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Magic pills on the Internet

06/19/2013
 

Consumers are getting more and more interested in the Internet. It is comfortable, we don't have to leave our homes, we can choose from an incredibly wide range of products, compare prices and ratings left by other users. However, such "distance shopping" has its risks as well, and if we are not cautious enough, we can often get into trouble and lose our hard-earned money.

No one can guarantee a 100% safety when shopping online, but you yourselves can strengthen your position by knowing you rights and paying attention to the information you get about a supplier on their website.

CAFIA devotes a lot of time to the quality checks of foodstuffs offered on the Internet, but if the supplier resided outside the Czech Republic, the competences of CAFIA are limited. And this is often the case with "magic pills" offers, especially the ones intended for weight loss, breasts enlargement or potency. And because the ways that lead to ordering such magic pills show a lot of common and typical features, we would like to share with you some experience and observations gained when checking these websites or investigating your motions.

A way to a "miracle" usually has 3 stages:

  • Everything usually begins with a banner or an email in your mail box where you learn of a new, 100% effective product that promises for instance a 10kg weight loss within a week! If this offer attracts your attention, you click on the link.

  • You are directed to a website that leaves the impression that it deals, for instance, with healthy diet. You read excited information about miraculous effects of a new product called XYZ. The information is supported by lots of positive opinions an "before" and "after" pictures. You find the following message on the website: "Advertising – click here to try it!" And because you are curious, you click on it.

  • The page you have been redirected to focuses on the miraculous product XYZ, the product is praised even more, and everything is supported by positive feedback from satisfied customers. At the bottom of the page an online order is displayed – you only need to enter your personal information an order the product.

...BUT watch out! If you order the product and the order is confirmed afterwards, it means that you and the supplier have remotely concluded a contract in accordance with the Civil Code. It is therefore highly desirable to learn something of the one you are about to conclude a contract with before doing so. You will avoid disappointment and problems.

Ask yourself a simple question – who is on the other side? What's the supplier's name and where does he reside? A website may be written in Czech and the price of pills may be stated in Czech Crowns, but this does not automatically mean that the supplier resides in the Czech Republic! If there are no contact details on the order page, try and click on the "Terms and Conditions". The information about the supplier is usually indicated there.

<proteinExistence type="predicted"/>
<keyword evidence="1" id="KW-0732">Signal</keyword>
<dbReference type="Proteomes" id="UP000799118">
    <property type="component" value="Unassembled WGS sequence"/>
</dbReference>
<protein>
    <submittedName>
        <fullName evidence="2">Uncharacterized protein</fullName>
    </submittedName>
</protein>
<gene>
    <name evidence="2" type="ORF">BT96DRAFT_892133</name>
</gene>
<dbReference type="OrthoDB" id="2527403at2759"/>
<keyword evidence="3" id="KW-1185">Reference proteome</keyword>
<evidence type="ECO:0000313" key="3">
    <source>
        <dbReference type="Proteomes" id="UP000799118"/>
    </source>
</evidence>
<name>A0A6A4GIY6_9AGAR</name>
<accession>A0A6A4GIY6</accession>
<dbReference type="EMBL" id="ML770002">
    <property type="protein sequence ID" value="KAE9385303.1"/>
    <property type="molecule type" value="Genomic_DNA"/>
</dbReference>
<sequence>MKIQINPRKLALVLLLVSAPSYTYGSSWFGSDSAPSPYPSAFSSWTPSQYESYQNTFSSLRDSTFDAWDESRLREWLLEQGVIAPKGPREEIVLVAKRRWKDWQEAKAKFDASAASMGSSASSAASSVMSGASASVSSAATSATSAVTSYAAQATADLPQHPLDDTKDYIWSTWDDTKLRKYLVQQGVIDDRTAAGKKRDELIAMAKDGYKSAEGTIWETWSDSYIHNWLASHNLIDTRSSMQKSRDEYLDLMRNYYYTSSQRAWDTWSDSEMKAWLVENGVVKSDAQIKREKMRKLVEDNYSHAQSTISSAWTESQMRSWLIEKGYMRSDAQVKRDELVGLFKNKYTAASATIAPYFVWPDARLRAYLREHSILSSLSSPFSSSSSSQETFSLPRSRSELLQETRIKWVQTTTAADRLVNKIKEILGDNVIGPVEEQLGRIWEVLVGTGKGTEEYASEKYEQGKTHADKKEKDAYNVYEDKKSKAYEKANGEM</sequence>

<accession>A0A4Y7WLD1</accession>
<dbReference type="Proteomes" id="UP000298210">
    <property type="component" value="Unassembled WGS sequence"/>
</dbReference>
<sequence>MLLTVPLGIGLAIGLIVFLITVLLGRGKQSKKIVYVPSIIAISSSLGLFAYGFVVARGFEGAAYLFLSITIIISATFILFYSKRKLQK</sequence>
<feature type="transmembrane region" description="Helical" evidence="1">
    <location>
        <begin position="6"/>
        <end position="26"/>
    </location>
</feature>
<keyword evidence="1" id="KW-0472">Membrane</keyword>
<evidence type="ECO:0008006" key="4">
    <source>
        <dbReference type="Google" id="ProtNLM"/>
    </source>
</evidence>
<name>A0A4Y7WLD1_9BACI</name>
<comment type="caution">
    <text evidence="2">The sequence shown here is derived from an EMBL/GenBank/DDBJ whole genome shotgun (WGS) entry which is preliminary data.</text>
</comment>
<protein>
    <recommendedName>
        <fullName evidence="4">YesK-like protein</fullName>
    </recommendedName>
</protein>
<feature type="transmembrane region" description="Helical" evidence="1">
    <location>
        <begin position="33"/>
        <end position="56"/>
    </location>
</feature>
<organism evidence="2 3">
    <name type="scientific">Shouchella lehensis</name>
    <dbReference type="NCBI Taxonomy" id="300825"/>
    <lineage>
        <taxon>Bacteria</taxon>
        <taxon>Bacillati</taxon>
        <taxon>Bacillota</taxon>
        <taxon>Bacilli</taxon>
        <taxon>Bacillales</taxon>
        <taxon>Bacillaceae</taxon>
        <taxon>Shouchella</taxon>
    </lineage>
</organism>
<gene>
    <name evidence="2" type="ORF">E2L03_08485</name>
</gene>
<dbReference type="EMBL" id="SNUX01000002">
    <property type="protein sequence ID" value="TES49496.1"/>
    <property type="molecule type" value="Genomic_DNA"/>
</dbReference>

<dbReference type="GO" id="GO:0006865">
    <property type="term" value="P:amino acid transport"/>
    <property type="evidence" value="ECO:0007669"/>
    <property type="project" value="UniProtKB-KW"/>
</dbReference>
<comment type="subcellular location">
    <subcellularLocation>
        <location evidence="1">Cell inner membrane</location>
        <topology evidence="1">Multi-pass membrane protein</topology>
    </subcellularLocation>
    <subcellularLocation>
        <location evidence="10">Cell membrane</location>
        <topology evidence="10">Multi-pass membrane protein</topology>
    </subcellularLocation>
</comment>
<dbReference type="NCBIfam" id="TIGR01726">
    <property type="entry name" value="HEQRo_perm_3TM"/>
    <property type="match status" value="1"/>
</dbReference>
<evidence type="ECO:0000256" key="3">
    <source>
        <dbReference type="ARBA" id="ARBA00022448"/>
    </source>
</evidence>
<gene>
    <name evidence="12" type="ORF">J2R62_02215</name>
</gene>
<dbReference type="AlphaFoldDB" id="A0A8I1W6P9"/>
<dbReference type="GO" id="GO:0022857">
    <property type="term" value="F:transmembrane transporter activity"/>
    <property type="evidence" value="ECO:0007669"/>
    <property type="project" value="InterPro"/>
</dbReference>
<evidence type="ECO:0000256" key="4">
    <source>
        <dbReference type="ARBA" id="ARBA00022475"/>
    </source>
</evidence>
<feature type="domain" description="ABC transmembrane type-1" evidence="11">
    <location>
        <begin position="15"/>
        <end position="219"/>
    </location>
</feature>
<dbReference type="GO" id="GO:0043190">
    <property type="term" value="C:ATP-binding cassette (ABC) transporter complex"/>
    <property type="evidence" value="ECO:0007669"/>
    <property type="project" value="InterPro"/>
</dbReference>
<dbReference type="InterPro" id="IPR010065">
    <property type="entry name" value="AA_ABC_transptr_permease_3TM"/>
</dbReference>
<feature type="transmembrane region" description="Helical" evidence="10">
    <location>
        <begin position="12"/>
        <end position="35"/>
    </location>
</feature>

And in the cases of magic pills, the supplier is often a company residing outside the Czech Republic, usually even outside the European Union. This of course doesn't automatically mean that this company is untrustworthy and its products are bad. But it does mean that if you are not satisfied, the subsequent communication may be problematic and that checking this supplier exceeds the competence of Czech inspection authorities.

If you want to order pills from abroad anyway, we strongly recommend you to read Terms and Conditions at least. You will avoid possible unpleasant surprises.

CAFIA cares about whatfood supplements are offered on the Internet and about the fact that customers often face misleading practices. Using this web portal, we would like to inform you regularly about the problems you may experience when shopping online.

 

So what to beware of?

 

  • Check the appearance of the website; do you find it trustworthy? Focus on finding the supplier's name and residence.

  • Read Terms and Conditions – you will, for example, find out that:

    • the supplier resides outside the Czech Republic, and often even outside the EU, so all possible legal disputes will be dealt with in accordance with the legislation of the country where the supplier resides...

    • if you do not accept the delivery of a product, the supplier may claim postage refund...

    • if you make a complaint because the food supplement does not have the alleged effects, the supplier may request a written prove – e.g. a medical report indicating your weight before you started using the pills and after you stopped using them...

    • if your complaint is accepted and you money refunded, the refund does not include postage...

    • if you are refunded, (often expensive) postage is not included in the refund.

                                                                                                                        

In order for you not to feel you're facing this alone, CAFIA is creating a list of the web pages that may be risk and whose content contradicts the legal provisions of both the EU and the Czech Rep. (e.g. due to illegal statements concerning health).

 A small "list of risk websites and product" will hopefully be created in the future to help you shop online more safely.

 

Author: Ing. Veronika Válková - 55512 PhD.